Friday, 5 August 2011

Mirror Ball Man By Joel Brown

"Bullet holes in a Life Is Great T-shirt. It was the kind of cheap irony I would have written a song about, normally. But it wasn't so funny when it happened to someone I knew."
So reads the blurb of Mirror Ball Man written by Massachusetts author Joel Brown.

Mirror Ball Man is set in the fictional town of Libertyport, although I gather, if you are acquainted with Mr Brown's home town of Newburyport, you may notice a few similarities. 

Baxter McLean, a Libertyport man, born & bred, is a Folk singer/songwriter who had a huge hit record "Mirror Ball Man" in the early 1980s, but despite making several follow up records, he never managed to capture the success of his initial one hit wonder.

So, after what seemed to have been a promising start to his career, opening for Elvis Costello, and appearing alongside big names like Pete Seeger, Taj Mahal and Arlo Guthrie at a benefit concert, his fifteen minutes of fame have come to an end, and he has found himself back in Libertyport after travelling the world, and he is scratching out a living playing gigs in the local area.

Baxter is asked by his good friend Davey Gillis to perform at a town meeting concerning the re-development of the town's harbour area. Davey owns the Rum House restaurant on the harbour, and he firmly believes that his business is under threat by the plans of local money man Jules Titward, who wants to replace the free car park used by customers of the harbour businesses with a luxury hotel complex, which would have a huge impact on the Rum House.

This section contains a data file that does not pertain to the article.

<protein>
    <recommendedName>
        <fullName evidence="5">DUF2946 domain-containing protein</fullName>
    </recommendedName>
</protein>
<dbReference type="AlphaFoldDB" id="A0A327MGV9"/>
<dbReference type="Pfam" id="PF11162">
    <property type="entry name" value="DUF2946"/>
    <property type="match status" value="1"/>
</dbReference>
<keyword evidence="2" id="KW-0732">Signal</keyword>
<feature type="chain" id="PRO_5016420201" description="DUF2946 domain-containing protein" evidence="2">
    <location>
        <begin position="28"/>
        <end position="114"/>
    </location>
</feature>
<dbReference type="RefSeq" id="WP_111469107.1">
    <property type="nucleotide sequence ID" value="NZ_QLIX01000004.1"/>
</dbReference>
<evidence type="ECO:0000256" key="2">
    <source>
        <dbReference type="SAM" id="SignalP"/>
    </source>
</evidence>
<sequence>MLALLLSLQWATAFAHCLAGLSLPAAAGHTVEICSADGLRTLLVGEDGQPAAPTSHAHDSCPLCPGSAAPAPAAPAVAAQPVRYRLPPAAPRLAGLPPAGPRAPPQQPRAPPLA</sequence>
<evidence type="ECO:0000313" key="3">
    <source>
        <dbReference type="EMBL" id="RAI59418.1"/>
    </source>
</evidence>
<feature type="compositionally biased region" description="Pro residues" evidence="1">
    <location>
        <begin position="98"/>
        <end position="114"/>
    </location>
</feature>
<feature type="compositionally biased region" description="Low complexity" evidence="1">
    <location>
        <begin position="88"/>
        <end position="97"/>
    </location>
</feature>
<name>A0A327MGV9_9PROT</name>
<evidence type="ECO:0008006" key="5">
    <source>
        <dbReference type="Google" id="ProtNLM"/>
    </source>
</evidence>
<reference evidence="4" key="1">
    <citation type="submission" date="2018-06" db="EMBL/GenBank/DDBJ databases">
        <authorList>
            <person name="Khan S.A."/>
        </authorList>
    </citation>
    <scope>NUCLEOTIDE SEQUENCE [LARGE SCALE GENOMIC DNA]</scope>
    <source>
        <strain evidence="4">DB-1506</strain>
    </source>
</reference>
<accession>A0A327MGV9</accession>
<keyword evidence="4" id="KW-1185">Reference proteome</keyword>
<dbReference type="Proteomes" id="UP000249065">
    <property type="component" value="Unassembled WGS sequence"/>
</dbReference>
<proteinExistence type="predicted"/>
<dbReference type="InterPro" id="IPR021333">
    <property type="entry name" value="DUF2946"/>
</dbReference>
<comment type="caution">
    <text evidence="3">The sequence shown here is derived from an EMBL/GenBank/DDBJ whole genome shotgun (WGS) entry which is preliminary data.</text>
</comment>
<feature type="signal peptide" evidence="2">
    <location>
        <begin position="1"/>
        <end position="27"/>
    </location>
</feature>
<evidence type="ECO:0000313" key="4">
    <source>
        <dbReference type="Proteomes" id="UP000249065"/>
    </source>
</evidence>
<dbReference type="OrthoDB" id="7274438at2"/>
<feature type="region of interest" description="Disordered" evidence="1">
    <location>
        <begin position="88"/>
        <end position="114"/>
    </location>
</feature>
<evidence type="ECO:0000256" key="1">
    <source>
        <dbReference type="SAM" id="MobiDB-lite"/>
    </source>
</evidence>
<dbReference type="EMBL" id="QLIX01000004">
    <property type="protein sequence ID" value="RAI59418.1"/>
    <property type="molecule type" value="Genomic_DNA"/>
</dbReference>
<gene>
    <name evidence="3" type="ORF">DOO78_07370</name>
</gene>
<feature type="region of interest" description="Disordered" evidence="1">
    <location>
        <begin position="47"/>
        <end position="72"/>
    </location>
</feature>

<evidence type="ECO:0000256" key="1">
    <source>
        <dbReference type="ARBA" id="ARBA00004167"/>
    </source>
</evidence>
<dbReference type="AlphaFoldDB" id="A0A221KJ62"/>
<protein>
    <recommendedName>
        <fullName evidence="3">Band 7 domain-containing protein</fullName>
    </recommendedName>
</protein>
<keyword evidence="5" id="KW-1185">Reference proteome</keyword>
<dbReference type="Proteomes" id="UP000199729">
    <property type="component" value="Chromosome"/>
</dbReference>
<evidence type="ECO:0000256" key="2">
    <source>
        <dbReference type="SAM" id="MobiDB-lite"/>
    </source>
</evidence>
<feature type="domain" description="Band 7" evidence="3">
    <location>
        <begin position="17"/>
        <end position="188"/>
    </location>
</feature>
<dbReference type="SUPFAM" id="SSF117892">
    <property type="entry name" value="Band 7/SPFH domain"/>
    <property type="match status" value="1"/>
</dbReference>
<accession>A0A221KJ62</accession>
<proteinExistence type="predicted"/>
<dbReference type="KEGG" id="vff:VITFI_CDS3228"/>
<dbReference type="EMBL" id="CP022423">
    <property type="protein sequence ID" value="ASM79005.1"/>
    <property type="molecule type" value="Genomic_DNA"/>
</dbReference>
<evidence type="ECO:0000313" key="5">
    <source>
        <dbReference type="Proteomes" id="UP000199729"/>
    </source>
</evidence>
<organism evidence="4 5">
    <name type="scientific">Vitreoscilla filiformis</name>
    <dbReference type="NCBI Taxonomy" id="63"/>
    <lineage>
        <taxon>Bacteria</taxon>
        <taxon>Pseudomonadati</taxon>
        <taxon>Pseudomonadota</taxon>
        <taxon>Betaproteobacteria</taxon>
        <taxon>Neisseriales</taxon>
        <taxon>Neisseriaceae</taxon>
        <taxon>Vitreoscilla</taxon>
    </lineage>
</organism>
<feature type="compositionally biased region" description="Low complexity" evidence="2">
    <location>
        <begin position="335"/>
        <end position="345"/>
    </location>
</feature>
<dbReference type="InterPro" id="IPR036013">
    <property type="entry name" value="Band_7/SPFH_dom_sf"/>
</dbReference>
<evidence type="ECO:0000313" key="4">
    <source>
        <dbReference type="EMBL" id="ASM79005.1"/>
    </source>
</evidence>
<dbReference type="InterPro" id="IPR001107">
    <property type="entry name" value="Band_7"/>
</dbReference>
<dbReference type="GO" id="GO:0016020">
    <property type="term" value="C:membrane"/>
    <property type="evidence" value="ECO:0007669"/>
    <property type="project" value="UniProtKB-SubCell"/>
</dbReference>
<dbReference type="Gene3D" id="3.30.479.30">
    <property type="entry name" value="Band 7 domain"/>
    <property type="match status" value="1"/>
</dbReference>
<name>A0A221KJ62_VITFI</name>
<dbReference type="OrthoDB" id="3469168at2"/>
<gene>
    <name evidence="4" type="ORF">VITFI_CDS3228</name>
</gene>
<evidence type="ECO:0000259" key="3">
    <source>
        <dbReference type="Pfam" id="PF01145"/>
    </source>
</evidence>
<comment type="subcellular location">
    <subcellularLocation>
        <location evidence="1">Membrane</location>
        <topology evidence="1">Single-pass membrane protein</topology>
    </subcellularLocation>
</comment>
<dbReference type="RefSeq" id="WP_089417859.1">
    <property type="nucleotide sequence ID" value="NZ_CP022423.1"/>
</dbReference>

After a lively town meeting, in which Baxter gets the assembled citizens singing along to his "Send the Innkeeper packing" refrain, it would seem that the hotel plans are doomed, and after a volatile argument with Titward in the Rum House afterwards, Baxter and Davey seem convinced that they have done enough to stop the developers.

The following morning on his daily walk to his local coffee shop Baxter discovers Jules Titward's body, he has been shot three times through the heart, and so begins a series of events that sees him become the prime suspect....

This book is written in a very entertaining way, there is a rich vein of humour running through the story, which is refreshing for a murder mystery. The cast of characters are interesting, Baxter, the main protagonist is a very likeable character. The plot moves along at a fair pace, and I found myself not wanting to put the book down.

Joel Brown has written for the Boston Globe, and has also worked for the Boston Herald. He has been a freelance writer for the last three years. But now it would seem, he has a very promising career as a novelist, and with another Libertyport mystery in the works "Mermaid Blues" the future looks very bright. I for one, can't wait to read it!

Click here if you want to get your own copy of Mirror Ball Man.

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